Everyone has his or her own unique perception of what it means to find "happiness," and while that near-infinite spectrum alone makes defining that word elusive, the fact remains that there's rarely any doubt when we fail to achieve it. In director Peter Chelsom's whimsical adventure Hector and the Search for Happiness, an eccentric psychiatrist embarks on an epic journey to find his own unique definition of happiness. In short, it's precisely the kind of unabashedly optimistic, life-affirming film that feels tailor-made for moviegoers weary of the drab futurism and increasingly dour comic-book escapism that's come to dominate the box office; at the same time, it's bound to have cynical critics straining their snark muscles in dismissive scorn.
Hector (Simon Pegg) is an esteemed psychiatrist whose relationship with his career-driven girlfriend Clara (Rosamund Pike) is one of total predictability. This arrangement offers him a reassuring sense of comfort and security for a while, but in time he begins to realize that he might not be getting the most out of life, and starts to question what it is that makes people genuinely happy. When Hector's increasing irritability begins to threaten his relationships with his patients, he decides to take a sabbatical and get out of his comfort zone. In doing so, he believes he can gain greater insight into his own needs, as well as the needs of others. Discomforted by his decision, yet supportive of his yearning for greater life experience, Clara wishes Hector well as she sends him on the first leg of his globe-trotting adventure. And what an adventure it is: From his initial stop in Shanghai, where wealthy financier Edward (Stellan Skarsgård) showers him with the spoils of affluence, to his visit with Tibetan monks, his turbulent trip through Africa, and his attempt to find closure with a past romance in L.A., Hector gradually discovers the answer to his existential question and so much more.
Yes, as you may have gathered, screenwriters Chelsom, Maria von Heland, and Tinker Lindsay (adapting a novel by François Lelord) occasionally paint in broad strokes here -- especially during Hector's time in Africa -- and it could be argued that such a privileged man is merely feeding his own ego by embarking on such a grand adventure. But that's neglecting two very critical points that it pays to keep in mind: First, this is a movie, an art form that is constructed on the concept of exaggeration; second, happiness is subjective, which means that -- shock of all shocks -- successful, wealthy people can be unhappy too. Sure, as Edward points out early on, money can most certainly put you in a better position to be "happy." Yet for those who find joy in freedom, the material objects that so frequently go along with wealth can become more a burden than a blessing.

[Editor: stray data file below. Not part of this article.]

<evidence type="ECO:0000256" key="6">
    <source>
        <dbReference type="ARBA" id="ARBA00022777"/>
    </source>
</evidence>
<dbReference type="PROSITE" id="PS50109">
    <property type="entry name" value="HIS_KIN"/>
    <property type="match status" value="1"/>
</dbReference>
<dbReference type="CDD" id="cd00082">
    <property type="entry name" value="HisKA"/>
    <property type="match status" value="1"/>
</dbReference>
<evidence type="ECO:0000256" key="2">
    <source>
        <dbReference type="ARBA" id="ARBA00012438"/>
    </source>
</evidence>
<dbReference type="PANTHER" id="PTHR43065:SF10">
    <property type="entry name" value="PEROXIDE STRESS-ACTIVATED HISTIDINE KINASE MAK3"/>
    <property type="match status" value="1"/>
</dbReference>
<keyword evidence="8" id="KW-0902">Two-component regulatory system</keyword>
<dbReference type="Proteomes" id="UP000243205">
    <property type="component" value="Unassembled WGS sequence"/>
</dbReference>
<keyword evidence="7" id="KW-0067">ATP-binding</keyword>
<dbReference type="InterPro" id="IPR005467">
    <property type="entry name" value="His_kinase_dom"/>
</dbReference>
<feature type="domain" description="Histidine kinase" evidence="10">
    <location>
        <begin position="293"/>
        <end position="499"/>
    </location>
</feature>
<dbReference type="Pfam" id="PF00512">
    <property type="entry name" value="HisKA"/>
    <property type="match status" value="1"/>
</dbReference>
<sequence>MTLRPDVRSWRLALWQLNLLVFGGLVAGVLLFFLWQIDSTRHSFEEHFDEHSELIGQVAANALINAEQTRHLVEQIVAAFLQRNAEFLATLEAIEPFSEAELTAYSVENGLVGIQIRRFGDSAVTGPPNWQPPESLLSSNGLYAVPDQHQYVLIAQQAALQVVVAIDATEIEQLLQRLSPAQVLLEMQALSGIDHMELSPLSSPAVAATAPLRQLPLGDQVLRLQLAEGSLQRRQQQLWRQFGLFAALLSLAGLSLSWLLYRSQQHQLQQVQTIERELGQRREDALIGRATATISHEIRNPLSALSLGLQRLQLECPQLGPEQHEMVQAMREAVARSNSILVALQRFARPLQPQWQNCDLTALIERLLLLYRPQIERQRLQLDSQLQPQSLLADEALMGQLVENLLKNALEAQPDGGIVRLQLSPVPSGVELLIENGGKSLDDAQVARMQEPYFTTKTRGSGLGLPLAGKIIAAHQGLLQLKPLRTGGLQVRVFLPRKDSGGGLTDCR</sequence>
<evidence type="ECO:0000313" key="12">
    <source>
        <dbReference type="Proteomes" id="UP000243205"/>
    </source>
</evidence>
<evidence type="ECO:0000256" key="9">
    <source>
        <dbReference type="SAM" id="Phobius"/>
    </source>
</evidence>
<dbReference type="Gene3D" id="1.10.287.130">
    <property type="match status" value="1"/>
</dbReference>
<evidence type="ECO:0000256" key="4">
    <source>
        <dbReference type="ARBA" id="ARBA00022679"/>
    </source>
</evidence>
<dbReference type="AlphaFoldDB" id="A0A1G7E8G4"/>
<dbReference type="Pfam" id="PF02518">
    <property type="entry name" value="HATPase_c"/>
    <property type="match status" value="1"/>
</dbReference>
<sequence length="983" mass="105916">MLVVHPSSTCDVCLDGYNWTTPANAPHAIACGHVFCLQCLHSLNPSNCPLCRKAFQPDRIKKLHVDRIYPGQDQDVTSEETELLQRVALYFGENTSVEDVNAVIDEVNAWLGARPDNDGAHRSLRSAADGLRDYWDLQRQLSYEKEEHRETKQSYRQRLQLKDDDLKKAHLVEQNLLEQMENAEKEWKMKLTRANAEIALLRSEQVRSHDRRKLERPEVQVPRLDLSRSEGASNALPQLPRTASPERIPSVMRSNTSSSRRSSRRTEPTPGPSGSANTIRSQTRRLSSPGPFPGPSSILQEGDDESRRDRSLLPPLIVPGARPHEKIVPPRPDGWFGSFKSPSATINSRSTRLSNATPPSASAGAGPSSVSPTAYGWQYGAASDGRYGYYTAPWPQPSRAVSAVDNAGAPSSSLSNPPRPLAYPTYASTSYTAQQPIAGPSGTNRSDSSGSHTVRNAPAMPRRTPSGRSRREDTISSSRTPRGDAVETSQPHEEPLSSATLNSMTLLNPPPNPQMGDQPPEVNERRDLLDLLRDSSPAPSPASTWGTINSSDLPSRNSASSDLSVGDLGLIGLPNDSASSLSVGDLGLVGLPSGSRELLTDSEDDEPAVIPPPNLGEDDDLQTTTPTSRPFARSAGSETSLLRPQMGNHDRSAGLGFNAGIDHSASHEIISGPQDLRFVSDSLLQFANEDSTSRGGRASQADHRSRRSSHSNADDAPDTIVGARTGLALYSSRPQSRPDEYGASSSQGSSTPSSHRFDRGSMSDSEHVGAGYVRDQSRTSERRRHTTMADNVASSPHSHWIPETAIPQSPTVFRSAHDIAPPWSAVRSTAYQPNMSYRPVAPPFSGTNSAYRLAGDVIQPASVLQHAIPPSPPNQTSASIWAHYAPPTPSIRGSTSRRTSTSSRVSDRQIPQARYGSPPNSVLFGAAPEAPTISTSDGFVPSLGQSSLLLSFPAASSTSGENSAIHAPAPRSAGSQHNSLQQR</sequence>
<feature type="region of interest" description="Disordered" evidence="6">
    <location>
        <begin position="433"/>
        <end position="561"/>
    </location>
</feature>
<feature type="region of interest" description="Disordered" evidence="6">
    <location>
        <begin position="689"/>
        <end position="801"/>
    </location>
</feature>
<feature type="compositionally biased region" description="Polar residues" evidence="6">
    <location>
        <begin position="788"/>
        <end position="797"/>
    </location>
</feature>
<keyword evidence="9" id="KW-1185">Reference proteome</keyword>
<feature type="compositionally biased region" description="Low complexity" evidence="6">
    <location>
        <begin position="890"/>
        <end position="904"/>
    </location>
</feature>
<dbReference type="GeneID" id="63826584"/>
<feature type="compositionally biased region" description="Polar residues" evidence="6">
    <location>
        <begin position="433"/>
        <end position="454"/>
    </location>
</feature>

But while those early scenes with Hector and Edward enjoying a lavish dinner and expensive drinks in China will certainly strike some as shallow, Chelsom and his co-writers are all about contrast, and it isn't long before our adventuresome protagonist is locked in a makeshift dungeon and sharing his travel candy with the rats. Once again, this is where it pays to remember that Hector and the Search for Happiness is a hyperbolic account of one man's quest for meaning. If the whimsical animated interludes that help to segment the story (and that recall the DIY aesthetics of Michel Gondry) aren't enough to drive that point home, it may be time to get out of your own comfort zone -- at least cinematically speaking -- for a bit.
Ever since his breakout role in Shaun of the Dead, Pegg has established a reliable onscreen persona as a kindhearted eccentric. That trend continues in Hector and the Search for Happiness, with the added difference being the titular character's increasing lack of contentment with that lifestyle. It's a more mature take on his familiar persona, and as we see Hector gradually come to realize that discomfort doesn't exactly equate with unhappiness (as he originally seemed to assume), we start to see an actor capable of greater range than his biggest roles might imply. Pike, having previously appeared alongside Pegg in The World's End, likewise succeeds in giving her character a greater emotional dynamic than initial appearances would suggest. The supporting cast, populated by such capable talents as Skarsgård, Jean Reno, Toni Collette, and Christopher Plummer, all help to add welcome color to Hector's world, even if -- in the case of Skarsgård and Reno in particular -- they exist for little reason other than to guide him along the way.
By the time Hector does finally find the meaning of happiness (shame on you if you thought he wouldn't), chances are cynics will have already written the film off. This movie is hardly for them. Rather, it's for the people who may have been feeling down in the dumps when they bought the ticket, and realize that those elusive moments Hector experiences still have value, even if they exist solely on the silver screen.